We want arts and heritage organisations to put their audiences at the heart of what they do. For us this means making sure we put our members at the heart of everything we do.

One way we’re doing this is by launching Affinity Groups to provide safe spaces to activate and raise the voices of members who have not been ‘seen’ within our membership. We will collaborate with members in these groups, bringing them into the conversation, and elevating their voices to a strategic level within the AMA.

We define Affinity Groups* as a formal group that connects members. They are a group of people linked by a common purpose or interest. Our focus will be on exploring Affinity Groups that align with the protected characteristics set out in the Equality Act 2010.

Our first Affinity Group will be for AMA members who self-identify as Melanated Global Majority**. We’re launching with this group as:

1) We’ve had interest from a number of members in the creation of a group.

2) It’s important to us to raise up and platform the voices of Melanated Global Majority members within our community.

3) We have not heard enough from these voices, and we want this to change.

Upcoming Events

Register your interest in the Affinity Groups

Is the Melanated Global Majority Affinity Group not applicable to you?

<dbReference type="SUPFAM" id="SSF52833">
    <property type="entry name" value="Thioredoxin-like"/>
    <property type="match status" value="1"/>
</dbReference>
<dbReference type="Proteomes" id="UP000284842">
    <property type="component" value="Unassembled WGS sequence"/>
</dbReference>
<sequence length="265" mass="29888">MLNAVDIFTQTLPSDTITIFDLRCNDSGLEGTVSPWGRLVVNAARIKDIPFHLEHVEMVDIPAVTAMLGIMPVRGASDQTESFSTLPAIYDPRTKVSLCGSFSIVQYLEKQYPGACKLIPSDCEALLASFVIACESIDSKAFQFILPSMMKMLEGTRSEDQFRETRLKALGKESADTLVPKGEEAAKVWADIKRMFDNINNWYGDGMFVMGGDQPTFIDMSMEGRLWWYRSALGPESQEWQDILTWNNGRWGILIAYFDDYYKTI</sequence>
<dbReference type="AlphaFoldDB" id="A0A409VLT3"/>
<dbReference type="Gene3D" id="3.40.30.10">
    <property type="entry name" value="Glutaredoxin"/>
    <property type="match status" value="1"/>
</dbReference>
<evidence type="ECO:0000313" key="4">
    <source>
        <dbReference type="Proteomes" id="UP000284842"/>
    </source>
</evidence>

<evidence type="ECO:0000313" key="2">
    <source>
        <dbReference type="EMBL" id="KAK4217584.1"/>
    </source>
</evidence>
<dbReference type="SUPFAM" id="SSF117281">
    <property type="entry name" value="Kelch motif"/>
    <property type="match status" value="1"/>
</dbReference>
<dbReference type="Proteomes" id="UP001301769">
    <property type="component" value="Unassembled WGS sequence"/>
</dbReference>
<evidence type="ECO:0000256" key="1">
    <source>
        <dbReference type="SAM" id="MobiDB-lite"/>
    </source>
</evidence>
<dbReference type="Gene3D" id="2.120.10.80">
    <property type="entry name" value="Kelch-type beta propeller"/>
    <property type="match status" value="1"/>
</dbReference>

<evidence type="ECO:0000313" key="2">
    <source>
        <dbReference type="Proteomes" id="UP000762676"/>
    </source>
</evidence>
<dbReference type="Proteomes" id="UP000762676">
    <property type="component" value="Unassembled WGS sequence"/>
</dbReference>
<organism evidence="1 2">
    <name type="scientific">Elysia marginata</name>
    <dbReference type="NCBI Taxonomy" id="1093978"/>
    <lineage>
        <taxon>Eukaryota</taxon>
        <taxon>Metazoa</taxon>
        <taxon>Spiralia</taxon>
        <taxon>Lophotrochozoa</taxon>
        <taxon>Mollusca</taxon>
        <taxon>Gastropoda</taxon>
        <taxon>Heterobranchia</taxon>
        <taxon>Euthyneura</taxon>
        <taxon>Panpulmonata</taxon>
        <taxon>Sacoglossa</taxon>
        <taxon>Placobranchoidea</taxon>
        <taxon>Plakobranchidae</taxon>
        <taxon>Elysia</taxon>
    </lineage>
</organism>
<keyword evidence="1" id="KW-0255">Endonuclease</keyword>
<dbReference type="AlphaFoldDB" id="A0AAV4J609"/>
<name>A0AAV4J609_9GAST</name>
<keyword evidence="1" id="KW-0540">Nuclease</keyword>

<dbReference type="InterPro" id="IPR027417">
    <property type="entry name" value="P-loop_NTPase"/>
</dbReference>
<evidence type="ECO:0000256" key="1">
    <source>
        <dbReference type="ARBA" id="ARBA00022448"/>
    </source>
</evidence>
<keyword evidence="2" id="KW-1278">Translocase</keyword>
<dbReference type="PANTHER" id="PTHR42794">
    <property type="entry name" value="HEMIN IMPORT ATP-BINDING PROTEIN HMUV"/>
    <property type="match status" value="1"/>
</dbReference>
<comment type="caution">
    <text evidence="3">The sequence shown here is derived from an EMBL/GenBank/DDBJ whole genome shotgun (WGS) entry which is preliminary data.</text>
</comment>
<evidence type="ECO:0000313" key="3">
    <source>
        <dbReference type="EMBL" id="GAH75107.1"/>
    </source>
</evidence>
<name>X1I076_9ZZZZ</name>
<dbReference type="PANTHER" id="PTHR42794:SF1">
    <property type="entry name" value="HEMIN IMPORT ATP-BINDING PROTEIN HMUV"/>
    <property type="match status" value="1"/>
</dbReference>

You can register your interest in future groups and share which groups you’d like us to launch by clicking the button below.

Questions?

If you have any questions about the Affinity Groups, please email our Head of Diversity, Bea: bea@a-m-a.co.uk

Bea Udeh Headshot
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Glossary

*An Affinity Group is a group of people linked by a common purpose, ideology, or interest. Affinity groups play a vital role in ensuring an inclusive environment where all are valued, included, and empowered to succeed. (Source: University of Pittsburgh)

**Global Majority is a collective term that refers to people who are Black, Asian, Brown, dual-heritage, indigenous to the global south, and or have been racialized as ‘ethnic minorities’. Globally, these groups currently represent approximately 80% of the world’s population. 
(Source: Rosemary Campbell-Stephens MBE, Leeds Beckett University)